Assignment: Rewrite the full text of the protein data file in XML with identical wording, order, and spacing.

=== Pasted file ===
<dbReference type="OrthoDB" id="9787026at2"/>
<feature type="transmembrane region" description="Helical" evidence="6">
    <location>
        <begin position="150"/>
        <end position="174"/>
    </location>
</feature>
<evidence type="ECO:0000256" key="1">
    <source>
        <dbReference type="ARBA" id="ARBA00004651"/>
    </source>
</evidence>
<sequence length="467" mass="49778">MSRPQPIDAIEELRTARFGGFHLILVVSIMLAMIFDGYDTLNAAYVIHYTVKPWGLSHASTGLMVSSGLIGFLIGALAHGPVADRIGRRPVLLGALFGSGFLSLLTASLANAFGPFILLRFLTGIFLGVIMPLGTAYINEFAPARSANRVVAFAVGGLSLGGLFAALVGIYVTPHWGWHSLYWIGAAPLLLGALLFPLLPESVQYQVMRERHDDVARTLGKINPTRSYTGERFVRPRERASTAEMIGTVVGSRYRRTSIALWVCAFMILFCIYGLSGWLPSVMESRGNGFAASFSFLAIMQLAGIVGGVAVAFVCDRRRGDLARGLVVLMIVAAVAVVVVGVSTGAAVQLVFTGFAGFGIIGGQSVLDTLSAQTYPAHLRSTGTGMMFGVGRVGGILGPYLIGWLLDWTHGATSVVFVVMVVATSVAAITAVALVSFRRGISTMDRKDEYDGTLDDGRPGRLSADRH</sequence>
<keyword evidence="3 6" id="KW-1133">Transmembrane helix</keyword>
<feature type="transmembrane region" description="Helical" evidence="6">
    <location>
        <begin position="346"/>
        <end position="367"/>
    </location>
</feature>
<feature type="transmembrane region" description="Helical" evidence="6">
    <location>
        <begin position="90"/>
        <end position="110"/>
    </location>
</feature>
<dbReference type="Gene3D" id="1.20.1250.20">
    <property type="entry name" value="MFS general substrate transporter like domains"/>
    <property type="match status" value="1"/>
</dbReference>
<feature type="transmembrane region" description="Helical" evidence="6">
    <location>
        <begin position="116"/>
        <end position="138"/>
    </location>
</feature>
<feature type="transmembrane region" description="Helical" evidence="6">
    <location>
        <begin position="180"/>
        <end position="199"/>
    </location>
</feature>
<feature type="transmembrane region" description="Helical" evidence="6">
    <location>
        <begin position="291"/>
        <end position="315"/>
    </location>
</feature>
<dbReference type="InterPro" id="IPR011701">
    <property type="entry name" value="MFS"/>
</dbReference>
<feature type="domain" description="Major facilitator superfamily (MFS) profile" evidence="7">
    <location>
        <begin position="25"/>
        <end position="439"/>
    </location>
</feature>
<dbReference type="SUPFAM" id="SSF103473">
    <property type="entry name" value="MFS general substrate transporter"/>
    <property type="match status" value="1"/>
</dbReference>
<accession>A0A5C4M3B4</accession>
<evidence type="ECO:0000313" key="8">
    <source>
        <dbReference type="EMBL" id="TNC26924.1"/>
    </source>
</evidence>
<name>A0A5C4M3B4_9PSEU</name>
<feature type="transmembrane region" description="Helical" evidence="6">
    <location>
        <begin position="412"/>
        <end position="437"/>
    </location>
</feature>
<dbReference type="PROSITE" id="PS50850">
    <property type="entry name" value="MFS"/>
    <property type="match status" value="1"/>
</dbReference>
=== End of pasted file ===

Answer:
<dbReference type="OrthoDB" id="9787026at2"/>
<feature type="transmembrane region" description="Helical" evidence="6">
    <location>
        <begin position="150"/>
        <end position="174"/>
    </location>
</feature>
<evidence type="ECO:0000256" key="1">
    <source>
        <dbReference type="ARBA" id="ARBA00004651"/>
    </source>
</evidence>
<sequence length="467" mass="49778">MSRPQPIDAIEELRTARFGGFHLILVVSIMLAMIFDGYDTLNAAYVIHYTVKPWGLSHASTGLMVSSGLIGFLIGALAHGPVADRIGRRPVLLGALFGSGFLSLLTASLANAFGPFILLRFLTGIFLGVIMPLGTAYINEFAPARSANRVVAFAVGGLSLGGLFAALVGIYVTPHWGWHSLYWIGAAPLLLGALLFPLLPESVQYQVMRERHDDVARTLGKINPTRSYTGERFVRPRERASTAEMIGTVVGSRYRRTSIALWVCAFMILFCIYGLSGWLPSVMESRGNGFAASFSFLAIMQLAGIVGGVAVAFVCDRRRGDLARGLVVLMIVAAVAVVVVGVSTGAAVQLVFTGFAGFGIIGGQSVLDTLSAQTYPAHLRSTGTGMMFGVGRVGGILGPYLIGWLLDWTHGATSVVFVVMVVATSVAAITAVALVSFRRGISTMDRKDEYDGTLDDGRPGRLSADRH</sequence>
<keyword evidence="3 6" id="KW-1133">Transmembrane helix</keyword>
<feature type="transmembrane region" description="Helical" evidence="6">
    <location>
        <begin position="346"/>
        <end position="367"/>
    </location>
</feature>
<feature type="transmembrane region" description="Helical" evidence="6">
    <location>
        <begin position="90"/>
        <end position="110"/>
    </location>
</feature>
<dbReference type="Gene3D" id="1.20.1250.20">
    <property type="entry name" value="MFS general substrate transporter like domains"/>
    <property type="match status" value="1"/>
</dbReference>
<feature type="transmembrane region" description="Helical" evidence="6">
    <location>
        <begin position="116"/>
        <end position="138"/>
    </location>
</feature>
<feature type="transmembrane region" description="Helical" evidence="6">
    <location>
        <begin position="180"/>
        <end position="199"/>
    </location>
</feature>
<feature type="transmembrane region" description="Helical" evidence="6">
    <location>
        <begin position="291"/>
        <end position="315"/>
    </location>
</feature>
<dbReference type="InterPro" id="IPR011701">
    <property type="entry name" value="MFS"/>
</dbReference>
<feature type="domain" description="Major facilitator superfamily (MFS) profile" evidence="7">
    <location>
        <begin position="25"/>
        <end position="439"/>
    </location>
</feature>
<dbReference type="SUPFAM" id="SSF103473">
    <property type="entry name" value="MFS general substrate transporter"/>
    <property type="match status" value="1"/>
</dbReference>
<accession>A0A5C4M3B4</accession>
<evidence type="ECO:0000313" key="8">
    <source>
        <dbReference type="EMBL" id="TNC26924.1"/>
    </source>
</evidence>
<name>A0A5C4M3B4_9PSEU</name>
<feature type="transmembrane region" description="Helical" evidence="6">
    <location>
        <begin position="412"/>
        <end position="437"/>
    </location>
</feature>
<dbReference type="PROSITE" id="PS50850">
    <property type="entry name" value="MFS"/>
    <property type="match status" value="1"/>
</dbReference>